Did you want a White Christmas? How about a snowy Valentine’s Day? Better yet, the snow arrived in time to shut many things down just as a three-day weekend arrived. Bundle up. Light those candles and the fireplace. And make sure you have everything you need from the store for a romantic dinner, or the power going out, or both. Enjoy it now, because in a few weeks, maybe a few days, the rains will return.
This is a classic Puget Sound storm. Storm forecasts, especially for snow storms, are so fickle and fragile that there’s no reason to write about them until they arrive. For days the National Weather Service was teasing the possibility of snow, and very honestly mentioned that they weren’t sure what would happen. That’s typical, not because of a lack of skill but because of the chancy nature of winter weather.
The good news, the power stayed on. Enough snow fell to make the world pretty, until someone drives and creates necessarily slushy and dirty ruts. Well, people have to do what they have to do. Not everything can be done from home.
The problem with forecasting snow storms is different in and around Puget Sound. Across many parts of the world, a cold and wet mass of air flows into an area and drops inches or feet of snow. Forecasters can see it coming. Around Puget Sound, the moisture comes from one direction and the cold air comes from another and it isn’t obvious where they will meet. The moisture typically begins over the Pacific Ocean, a large place with few weather stations. Warm moist air coming in from the southwest is aimed towards the west coast of North America. Whether it is an atmospheric river or not, the moisture is like a garden hose flailing around without anything controlling it. Will the precipitation hit California, Oregon, Washington, British Columbia, or even Alaska? It is difficult to calculate.
For any storm approaching Washington State, the next issue becomes whether the water comes in south of the Olympic Mountains, directly at the mountains, or north of the mountain range. Those possible paths explain some of the variety of microclimates in the vicinity. Rain and wind can be intense in some areas while others sit in rain shadows. If the storm splits as it hits the mountains, eventually it will recombine on the downwind side and create the Puget Sound Convergence Zone, a tight area where storms can intensify. More difficulties for the Weather Service.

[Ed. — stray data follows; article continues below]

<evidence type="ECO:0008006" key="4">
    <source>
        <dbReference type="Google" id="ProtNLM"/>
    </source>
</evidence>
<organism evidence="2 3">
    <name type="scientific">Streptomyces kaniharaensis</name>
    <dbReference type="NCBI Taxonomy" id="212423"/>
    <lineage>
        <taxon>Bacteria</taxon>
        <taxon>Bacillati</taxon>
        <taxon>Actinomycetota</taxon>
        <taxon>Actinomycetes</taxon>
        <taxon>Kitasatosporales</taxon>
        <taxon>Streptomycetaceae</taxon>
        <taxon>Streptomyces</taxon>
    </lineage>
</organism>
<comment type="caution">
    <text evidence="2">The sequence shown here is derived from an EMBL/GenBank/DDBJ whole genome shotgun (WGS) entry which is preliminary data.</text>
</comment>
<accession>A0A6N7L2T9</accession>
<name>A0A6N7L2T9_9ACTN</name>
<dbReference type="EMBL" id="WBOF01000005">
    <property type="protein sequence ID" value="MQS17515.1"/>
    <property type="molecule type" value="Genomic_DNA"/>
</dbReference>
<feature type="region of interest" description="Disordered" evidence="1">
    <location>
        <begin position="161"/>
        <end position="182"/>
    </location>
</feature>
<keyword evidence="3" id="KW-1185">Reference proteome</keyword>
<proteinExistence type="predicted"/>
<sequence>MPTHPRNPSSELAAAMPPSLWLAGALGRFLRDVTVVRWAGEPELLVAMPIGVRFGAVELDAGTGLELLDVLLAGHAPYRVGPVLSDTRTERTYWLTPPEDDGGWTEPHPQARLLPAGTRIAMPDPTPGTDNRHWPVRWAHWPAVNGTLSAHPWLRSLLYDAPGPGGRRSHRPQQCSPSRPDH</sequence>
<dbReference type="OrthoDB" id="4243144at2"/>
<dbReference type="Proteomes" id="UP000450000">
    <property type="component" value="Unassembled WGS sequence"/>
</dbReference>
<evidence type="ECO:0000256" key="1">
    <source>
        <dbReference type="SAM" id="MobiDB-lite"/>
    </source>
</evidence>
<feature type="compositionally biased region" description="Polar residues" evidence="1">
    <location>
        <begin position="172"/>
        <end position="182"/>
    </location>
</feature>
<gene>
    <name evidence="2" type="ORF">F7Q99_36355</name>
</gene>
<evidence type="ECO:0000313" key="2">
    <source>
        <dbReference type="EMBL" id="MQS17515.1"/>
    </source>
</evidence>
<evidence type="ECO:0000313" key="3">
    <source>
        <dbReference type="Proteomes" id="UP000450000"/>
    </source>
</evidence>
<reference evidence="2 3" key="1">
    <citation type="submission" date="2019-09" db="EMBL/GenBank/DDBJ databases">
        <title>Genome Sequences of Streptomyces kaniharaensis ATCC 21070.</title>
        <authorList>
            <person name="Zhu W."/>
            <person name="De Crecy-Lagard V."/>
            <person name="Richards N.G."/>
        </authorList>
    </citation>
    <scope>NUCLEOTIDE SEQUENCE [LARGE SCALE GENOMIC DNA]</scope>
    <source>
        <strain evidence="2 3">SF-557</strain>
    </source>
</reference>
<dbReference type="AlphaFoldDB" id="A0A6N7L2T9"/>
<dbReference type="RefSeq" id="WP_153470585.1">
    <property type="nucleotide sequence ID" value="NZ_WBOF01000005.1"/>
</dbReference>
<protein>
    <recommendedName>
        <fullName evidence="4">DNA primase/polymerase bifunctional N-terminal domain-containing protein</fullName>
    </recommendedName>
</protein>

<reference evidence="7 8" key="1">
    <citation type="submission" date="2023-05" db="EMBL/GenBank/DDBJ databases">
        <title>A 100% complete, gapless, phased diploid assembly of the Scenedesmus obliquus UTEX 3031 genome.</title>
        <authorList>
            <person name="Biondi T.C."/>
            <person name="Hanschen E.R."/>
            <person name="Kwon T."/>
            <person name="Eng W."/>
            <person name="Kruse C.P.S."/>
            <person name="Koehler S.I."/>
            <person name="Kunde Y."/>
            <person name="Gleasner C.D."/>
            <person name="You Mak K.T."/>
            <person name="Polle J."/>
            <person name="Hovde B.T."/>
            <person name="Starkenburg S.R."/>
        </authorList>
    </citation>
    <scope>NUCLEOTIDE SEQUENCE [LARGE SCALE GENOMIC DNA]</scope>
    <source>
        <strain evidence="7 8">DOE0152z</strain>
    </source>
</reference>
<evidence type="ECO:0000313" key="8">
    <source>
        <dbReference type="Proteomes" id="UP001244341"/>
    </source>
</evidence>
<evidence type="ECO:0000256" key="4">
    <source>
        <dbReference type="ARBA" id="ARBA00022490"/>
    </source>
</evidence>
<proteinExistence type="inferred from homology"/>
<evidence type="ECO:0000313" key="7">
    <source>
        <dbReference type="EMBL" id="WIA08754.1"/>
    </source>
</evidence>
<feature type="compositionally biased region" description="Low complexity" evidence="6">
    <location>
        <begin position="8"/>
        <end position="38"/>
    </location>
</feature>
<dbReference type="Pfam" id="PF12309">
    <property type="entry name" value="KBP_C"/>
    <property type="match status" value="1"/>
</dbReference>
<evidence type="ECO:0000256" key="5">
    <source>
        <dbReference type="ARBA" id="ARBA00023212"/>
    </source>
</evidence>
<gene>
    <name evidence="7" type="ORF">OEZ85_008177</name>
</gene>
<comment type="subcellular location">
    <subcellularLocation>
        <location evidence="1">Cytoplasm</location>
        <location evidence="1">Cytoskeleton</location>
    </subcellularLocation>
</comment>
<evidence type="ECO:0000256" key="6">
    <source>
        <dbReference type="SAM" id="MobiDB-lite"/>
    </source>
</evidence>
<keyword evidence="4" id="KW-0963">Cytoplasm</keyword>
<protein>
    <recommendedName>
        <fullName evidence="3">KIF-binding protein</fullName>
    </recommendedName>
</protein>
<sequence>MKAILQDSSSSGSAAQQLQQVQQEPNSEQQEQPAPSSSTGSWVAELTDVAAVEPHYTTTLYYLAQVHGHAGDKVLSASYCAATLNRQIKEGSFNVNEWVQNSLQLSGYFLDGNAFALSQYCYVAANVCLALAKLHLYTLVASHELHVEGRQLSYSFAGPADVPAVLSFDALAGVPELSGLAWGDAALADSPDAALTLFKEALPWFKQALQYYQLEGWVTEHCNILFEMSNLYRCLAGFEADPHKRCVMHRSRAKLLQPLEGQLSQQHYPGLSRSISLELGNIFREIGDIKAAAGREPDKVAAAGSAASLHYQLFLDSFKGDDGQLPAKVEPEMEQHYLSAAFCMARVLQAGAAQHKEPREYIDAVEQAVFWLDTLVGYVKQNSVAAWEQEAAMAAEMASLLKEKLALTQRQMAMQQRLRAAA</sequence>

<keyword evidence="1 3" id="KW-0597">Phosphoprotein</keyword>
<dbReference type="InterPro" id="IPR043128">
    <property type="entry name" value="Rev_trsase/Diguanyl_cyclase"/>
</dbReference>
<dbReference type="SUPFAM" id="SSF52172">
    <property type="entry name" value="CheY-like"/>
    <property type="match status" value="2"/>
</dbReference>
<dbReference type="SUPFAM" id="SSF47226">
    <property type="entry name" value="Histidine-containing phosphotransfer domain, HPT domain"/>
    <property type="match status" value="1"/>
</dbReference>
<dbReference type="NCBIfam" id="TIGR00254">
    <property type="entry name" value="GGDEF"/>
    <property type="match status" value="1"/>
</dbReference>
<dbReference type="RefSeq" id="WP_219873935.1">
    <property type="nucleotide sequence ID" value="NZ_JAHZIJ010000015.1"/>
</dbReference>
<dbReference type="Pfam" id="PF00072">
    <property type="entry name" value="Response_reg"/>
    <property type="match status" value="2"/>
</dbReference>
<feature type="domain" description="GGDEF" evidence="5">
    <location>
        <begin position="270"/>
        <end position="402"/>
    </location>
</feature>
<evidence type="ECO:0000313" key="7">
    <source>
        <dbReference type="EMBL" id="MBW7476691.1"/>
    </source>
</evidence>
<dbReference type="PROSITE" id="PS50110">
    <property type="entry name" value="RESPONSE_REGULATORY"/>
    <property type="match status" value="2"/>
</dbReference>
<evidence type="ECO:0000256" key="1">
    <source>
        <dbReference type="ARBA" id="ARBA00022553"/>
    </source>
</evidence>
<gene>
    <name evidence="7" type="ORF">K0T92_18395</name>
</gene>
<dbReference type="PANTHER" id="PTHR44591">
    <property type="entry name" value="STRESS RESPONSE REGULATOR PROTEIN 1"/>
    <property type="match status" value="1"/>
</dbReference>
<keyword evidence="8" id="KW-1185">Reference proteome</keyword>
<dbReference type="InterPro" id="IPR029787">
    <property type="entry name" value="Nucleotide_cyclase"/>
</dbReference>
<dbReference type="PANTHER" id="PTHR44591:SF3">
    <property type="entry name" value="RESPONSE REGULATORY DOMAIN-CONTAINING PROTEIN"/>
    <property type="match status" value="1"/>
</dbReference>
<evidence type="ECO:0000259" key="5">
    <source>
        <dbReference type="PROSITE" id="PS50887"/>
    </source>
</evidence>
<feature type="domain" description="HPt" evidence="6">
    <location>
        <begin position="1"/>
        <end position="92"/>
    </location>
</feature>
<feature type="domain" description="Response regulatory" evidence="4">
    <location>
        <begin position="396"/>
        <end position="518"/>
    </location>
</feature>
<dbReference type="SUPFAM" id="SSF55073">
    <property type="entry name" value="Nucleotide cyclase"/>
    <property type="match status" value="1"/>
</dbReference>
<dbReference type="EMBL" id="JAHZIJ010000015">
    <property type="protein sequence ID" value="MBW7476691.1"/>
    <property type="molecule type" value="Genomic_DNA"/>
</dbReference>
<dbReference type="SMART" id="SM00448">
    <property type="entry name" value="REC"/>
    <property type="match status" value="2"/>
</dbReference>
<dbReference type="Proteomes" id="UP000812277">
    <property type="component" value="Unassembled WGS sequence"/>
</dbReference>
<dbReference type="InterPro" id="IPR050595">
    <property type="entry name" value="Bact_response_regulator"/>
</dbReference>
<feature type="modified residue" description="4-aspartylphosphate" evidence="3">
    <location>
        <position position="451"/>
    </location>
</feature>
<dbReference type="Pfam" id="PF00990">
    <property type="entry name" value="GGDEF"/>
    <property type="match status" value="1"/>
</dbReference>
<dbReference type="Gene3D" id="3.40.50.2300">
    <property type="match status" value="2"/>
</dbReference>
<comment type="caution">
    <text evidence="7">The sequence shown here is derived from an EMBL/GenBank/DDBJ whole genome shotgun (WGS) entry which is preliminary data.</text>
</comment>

Cold air is needed, too. Just as moisture can arrive regardless of the temperature, cold air can arrive with or without moisture. Where they meet is where snow can form. An obvious source of cold air is the northern Pacific Ocean, basically Alaska and northern Canada. This time, we got that. And. Cold air from the interior of Canada poured into the US (obviously ignoring closed borders) and flowed to the west through gaps in the mountains.
Water from the southwest. Cold air from the north and the east. They all collided over Puget Sound and Whidbey Island. Snow.
The forecast was for 3 to 7 inches, and as the air masses moved the forecast got broader rather than tighter, 2 to 9 inches. That cold air from the east was dry and countered the western movement of the rest. More reasons for the system to stall and for the snow to fall.
Whidbey Island has so many climates that one number does not suffice. Close to the water usually means slightly warmer. Higher is colder. North is closer to where those cold mountain winds swing in. South is closer to where the convergence zone forms. Good luck with that forecast, especially because the news stations are covering hundreds of miles, dozens of islands, and two mountain ranges.
As for what islanders have been mentioning on social media, many are interested in places to take the kids (and the adults) sledding.
It would be ideal to drive around the entire island taking photos of the conditions throughout. Ideal for this post. Not ideal for anyone trying to use the roads. The island does have plows, but the island is spread out. They have a lot of work to do. The island also has neighborhoods where the neighbors take care of the roads, or not.
There are also several short, steep hills that are either officially or unofficially closed. Even the ferries are purposely operating a bit more slowly. Check the ferry alerts at times like this. One thing that hasn’t been mentioned but is worth considering. If the roads are too risky, maybe use a boat instead? Just be careful on the docks. It snowed there, too.
In the meantime, here are a few photos from one neighborhood.
One other thing that makes this storm a bit more peaceful is the power. The power has stayed on which means the generators have stayed off. It has been a sweet time to walk the neighborhood, talk to folks, watch kids sledding, adults trying to ski, and enjoy snow falling and maybe snowballs flying.